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From crisis-era mandarin to State’s first directly-elected mayor, who is John Moran?

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According to insiders, John Moran’s successful campaign to become Limerick’s and Ireland’s first directly-elected mayor was predicated on three things.

First, he convinced voters that it was a big job, involving a complex set of relations, and a big opportunity for Limerick, and not, as some had claimed, a titular position with no real power.

Second, he pitched himself as a candidate that understood the machine of government – that could deal with “the juggernaut of central government” – having served in several high-profile positions, including secretary general of the Department of Finance and later as chair of the Land Development Agency.

And third, as an Independent candidate, Moran claimed to be above the petty party wrangling that engulfs so much politics here, and therefore a more neutral candidate.

Either way the former lawyer and banker and, at one time, the State’s most recognisable civil servant, has been elected Limerick’s “first citizen” at a relatively dynamic time for the county, symbolised by US pharma giant Eli Lilly’s massive $500 million investment in its Limerick plant and the hosting of the Ryder Cup in Adare Manor in 2027.

More significantly, Moran breaks the mould of Irish politics by becoming the first directly-elected mayor. Normally mayors are elected by local councillors and only for one-year terms. If the new position proves a success, if Moran makes it a success over the next five years, it could well trigger similar elections in other local authority areas and potentially the biggest shake-up in local government in decades.

Under the legislation Limerick’s incoming mayor will take on a number of executive functions in areas such as strategic development, housing and building, road transport and environmental services, but will not have powers over things like policing. They will play a key role in projects such as the Limerick Development Plan.

Under the new system the chief executive of the council will become a director general working under Moran, maintaining a focus on day-to-day issues such as finances, human resources and events. But according to one observer, there’s no real template, “no one knows how it will work”.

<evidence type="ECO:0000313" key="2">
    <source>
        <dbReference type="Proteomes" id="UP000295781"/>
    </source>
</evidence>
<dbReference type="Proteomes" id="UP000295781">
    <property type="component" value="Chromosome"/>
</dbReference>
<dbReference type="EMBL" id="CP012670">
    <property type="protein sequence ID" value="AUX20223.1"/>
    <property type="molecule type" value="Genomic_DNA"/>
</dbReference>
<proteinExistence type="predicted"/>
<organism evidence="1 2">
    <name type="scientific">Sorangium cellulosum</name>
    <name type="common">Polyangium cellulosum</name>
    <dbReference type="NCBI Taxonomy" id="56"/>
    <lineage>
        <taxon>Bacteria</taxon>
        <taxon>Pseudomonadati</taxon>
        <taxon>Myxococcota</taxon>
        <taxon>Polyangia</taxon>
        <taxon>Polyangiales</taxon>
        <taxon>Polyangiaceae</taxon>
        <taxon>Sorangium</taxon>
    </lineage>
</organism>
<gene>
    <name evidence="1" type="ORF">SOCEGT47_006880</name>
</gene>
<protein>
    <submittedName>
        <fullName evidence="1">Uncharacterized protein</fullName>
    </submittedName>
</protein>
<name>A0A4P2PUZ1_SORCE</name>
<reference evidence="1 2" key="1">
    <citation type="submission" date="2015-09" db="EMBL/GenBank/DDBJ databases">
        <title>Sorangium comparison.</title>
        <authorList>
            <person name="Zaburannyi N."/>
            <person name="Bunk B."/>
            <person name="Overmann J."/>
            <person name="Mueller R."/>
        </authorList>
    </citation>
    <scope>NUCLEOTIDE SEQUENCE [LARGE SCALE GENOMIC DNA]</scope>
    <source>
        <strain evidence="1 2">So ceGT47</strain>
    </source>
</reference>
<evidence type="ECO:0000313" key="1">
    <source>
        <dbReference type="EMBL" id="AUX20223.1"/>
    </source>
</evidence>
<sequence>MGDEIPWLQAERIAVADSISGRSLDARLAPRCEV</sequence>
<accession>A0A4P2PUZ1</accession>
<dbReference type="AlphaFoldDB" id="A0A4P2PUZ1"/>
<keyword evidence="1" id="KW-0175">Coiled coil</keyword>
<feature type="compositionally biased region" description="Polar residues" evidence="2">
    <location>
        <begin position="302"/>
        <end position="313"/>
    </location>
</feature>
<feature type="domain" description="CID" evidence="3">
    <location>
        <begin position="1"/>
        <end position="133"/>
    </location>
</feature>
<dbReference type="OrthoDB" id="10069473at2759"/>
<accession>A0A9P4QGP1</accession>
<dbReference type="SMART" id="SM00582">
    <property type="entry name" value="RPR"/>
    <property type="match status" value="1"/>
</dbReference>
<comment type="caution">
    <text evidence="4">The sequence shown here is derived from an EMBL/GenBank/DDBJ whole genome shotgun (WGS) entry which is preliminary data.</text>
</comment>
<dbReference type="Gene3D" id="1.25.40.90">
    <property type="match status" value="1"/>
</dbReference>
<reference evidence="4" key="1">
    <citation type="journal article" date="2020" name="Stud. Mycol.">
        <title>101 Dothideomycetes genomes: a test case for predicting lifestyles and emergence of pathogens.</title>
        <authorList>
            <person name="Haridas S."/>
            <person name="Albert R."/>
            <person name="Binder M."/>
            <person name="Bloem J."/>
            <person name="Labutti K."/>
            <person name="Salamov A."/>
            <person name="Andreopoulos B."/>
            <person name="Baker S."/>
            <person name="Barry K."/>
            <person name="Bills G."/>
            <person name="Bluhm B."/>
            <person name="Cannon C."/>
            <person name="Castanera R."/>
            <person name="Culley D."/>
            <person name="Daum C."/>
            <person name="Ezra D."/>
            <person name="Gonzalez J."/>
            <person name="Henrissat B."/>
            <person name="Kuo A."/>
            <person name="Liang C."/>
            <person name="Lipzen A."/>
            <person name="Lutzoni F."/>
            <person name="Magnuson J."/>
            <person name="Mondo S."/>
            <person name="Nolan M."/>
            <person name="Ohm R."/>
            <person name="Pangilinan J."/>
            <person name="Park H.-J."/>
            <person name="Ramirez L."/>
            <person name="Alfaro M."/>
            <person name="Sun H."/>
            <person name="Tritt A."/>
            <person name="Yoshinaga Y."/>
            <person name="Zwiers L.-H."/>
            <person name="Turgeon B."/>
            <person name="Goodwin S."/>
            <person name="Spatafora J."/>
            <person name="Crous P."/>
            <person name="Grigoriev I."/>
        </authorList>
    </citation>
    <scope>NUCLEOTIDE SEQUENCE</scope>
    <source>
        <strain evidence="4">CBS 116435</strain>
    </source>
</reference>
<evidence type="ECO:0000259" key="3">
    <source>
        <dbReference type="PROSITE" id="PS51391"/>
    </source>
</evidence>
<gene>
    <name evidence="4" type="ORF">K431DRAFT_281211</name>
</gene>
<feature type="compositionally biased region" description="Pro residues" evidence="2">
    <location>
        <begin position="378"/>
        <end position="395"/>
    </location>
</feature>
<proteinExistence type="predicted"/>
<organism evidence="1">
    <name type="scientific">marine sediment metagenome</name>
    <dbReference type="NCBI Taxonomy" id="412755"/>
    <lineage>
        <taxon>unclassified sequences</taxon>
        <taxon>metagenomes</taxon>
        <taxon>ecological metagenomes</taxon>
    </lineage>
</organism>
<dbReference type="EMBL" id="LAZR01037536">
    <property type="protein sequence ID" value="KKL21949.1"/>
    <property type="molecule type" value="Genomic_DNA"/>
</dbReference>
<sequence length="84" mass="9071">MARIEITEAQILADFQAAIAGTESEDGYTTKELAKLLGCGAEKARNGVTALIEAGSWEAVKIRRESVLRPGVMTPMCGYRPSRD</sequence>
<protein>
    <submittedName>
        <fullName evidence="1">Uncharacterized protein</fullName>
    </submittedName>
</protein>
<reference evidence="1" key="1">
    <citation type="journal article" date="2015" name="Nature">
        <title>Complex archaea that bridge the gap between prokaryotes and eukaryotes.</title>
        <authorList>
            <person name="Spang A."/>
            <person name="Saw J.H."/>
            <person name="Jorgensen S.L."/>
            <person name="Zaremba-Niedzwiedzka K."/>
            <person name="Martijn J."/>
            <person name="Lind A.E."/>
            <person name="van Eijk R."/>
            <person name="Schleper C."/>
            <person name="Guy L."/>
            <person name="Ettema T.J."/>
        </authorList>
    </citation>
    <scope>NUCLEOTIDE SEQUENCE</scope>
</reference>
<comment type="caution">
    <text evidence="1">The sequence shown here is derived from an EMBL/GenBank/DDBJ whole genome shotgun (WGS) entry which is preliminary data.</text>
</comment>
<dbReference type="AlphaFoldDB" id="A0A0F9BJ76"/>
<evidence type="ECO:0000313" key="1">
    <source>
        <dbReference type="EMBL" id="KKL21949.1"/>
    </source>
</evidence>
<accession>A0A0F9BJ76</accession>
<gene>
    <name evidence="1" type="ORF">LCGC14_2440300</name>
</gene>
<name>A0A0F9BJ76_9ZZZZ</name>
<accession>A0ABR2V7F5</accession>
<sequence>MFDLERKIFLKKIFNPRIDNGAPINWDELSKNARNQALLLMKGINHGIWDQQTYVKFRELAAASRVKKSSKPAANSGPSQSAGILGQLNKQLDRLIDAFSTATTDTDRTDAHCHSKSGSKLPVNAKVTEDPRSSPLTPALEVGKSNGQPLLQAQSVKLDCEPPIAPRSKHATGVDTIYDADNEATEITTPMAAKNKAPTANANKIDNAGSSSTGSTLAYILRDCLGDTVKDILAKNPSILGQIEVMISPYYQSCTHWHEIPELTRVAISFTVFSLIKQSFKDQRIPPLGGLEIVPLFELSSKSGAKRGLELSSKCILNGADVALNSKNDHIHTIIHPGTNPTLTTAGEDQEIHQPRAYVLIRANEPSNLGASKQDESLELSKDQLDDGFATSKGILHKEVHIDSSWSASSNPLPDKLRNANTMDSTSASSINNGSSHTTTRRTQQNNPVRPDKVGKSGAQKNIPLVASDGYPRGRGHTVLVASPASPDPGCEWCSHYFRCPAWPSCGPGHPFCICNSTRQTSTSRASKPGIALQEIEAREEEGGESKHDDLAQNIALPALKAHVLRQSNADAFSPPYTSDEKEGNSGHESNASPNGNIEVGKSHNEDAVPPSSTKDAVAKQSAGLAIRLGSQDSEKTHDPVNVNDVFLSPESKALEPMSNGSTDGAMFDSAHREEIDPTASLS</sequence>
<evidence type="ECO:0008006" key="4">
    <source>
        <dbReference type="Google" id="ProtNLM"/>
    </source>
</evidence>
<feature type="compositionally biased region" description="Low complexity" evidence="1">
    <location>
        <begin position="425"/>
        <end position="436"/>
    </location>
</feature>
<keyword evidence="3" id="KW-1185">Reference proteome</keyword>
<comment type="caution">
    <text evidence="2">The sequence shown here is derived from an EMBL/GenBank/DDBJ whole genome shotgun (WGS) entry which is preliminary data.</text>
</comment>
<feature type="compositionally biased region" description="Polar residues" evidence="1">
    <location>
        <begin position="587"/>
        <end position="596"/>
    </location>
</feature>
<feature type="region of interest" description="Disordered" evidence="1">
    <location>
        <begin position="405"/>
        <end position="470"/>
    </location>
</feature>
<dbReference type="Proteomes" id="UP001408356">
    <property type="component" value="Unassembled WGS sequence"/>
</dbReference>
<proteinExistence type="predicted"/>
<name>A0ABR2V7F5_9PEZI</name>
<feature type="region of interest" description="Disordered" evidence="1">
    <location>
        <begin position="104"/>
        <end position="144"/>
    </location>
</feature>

Moran will receive an annual salary of €154,000, will be assigned up to five staff from the council, and have an annual budget of €8 million for mayoral projects and initiatives. His chief responsibility will be proposing the annual €1 billion budget for Limerick City and County Council.

“I can’t think of any other politician anywhere in the country who will automatically be given the power to direct how government funds are used,” Moran said in a recent interview with The Irish Times. In other words he will be the only directly-elected official to automatically assume an executive position rather than a representative one.

Moran grew up in Limerick but left county and country in the 1980s to work in a variety of roles abroad. After passing the New York Bar exams, he worked for a time as a lawyer on Wall Street with Sullivan & Cromwell, before taking a job with aircraft leasing company GPA, set up by the late Tony Ryan. Later he worked for McCann Fitzgerald, taking charge of the Irish law firm’s New York office where he advised US clients setting up operations in Ireland. He was also at one time head of Zurich Bank’s Asian operations.

He joined the Central Bank in 2010 as head of wholesale banking supervision, before moving to the Department of Finance a year later, initially to lead its involvement in rescuing the then ailing banking sector.

He served as secretary general of the department between 2012 and 2014, working closely with former finance minister Michael Noonan, who credits Moran with making a lot of the decisions. Moran brokered the State’s sale of Bank of Ireland shares to US financiers Wilbur Ross and Prem Watsa at the height of the financial crisis in 2011 and the promissory note arrangement to fund the repayment of the creditors of Anglo, deals that many see as turning points in the nation’s path to financial redemption.

He also served on the European Investment Bank’s board between 2013 and 2018, and chaired the Land Development Agency, the agency tasked with building affordable housing on State lands, between 2019 and 2021.

In his interview with The Irish Times Moran denied he quit the Land Development Agency but admitted there were disagreements about his employment contract, governance and government funding for the agency, which was initially just €300 million, a figure he describes as woefully inadequate.

Moran’s varied and high-profile career and his relatively short tenures in charge of the finance department and the LDA could be reflective of a dynamic, opportunity-seeking disposition or someone who struggles with the straitjacket of government bureaucracy.

His new role will involve some serious financial wrangling between his new department and central government.

In his interview with The Irish Times Moran insisted Ireland was too centralised, with limited scope for policymaking at local level. He noted that some 60-70 per cent of exchequer funding spent in Denmark was spent by local municipalities, councils and mayors, compared to just 10 per cent here.

He now has a chance to illustrate the potential benefit of a more decentralised system.

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